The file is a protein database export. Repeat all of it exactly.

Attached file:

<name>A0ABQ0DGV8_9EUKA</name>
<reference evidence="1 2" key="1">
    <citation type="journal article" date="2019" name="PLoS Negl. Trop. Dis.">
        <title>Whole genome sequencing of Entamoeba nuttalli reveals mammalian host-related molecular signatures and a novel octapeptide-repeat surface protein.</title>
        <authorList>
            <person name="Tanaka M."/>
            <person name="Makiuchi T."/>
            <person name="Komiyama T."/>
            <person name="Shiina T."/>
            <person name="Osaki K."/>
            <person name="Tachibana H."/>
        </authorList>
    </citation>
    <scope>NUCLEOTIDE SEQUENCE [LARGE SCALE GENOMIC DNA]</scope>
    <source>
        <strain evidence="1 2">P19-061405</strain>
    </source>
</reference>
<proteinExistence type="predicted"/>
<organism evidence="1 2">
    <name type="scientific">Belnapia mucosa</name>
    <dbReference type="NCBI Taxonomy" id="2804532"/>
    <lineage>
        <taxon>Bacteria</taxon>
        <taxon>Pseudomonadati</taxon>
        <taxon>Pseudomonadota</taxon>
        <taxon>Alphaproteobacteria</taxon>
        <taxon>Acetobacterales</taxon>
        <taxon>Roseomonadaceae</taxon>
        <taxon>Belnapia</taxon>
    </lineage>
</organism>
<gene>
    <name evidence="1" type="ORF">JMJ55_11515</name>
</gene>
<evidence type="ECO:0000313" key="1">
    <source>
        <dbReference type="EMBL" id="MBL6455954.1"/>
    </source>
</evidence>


<name>A0ABQ0DGV8_9EUKA</name>
<reference evidence="1 2" key="1">
    <citation type="journal article" date="2019" name="PLoS Negl. Trop. Dis.">
        <title>Whole genome sequencing of Entamoeba nuttalli reveals mammalian host-related molecular signatures and a novel octapeptide-repeat surface protein.</title>
        <authorList>
            <person name="Tanaka M."/>
            <person name="Makiuchi T."/>
            <person name="Komiyama T."/>
            <person name="Shiina T."/>
            <person name="Osaki K."/>
            <person name="Tachibana H."/>
        </authorList>
    </citation>
    <scope>NUCLEOTIDE SEQUENCE [LARGE SCALE GENOMIC DNA]</scope>
    <source>
        <strain evidence="1 2">P19-061405</strain>
    </source>
</reference>
<proteinExistence type="predicted"/>
<organism evidence="1 2">
    <name type="scientific">Belnapia mucosa</name>
    <dbReference type="NCBI Taxonomy" id="2804532"/>
    <lineage>
        <taxon>Bacteria</taxon>
        <taxon>Pseudomonadati</taxon>
        <taxon>Pseudomonadota</taxon>
        <taxon>Alphaproteobacteria</taxon>
        <taxon>Acetobacterales</taxon>
        <taxon>Roseomonadaceae</taxon>
        <taxon>Belnapia</taxon>
    </lineage>
</organism>
<gene>
    <name evidence="1" type="ORF">JMJ55_11515</name>
</gene>
<evidence type="ECO:0000313" key="1">
    <source>
        <dbReference type="EMBL" id="MBL6455954.1"/>
    </source>
</evidence>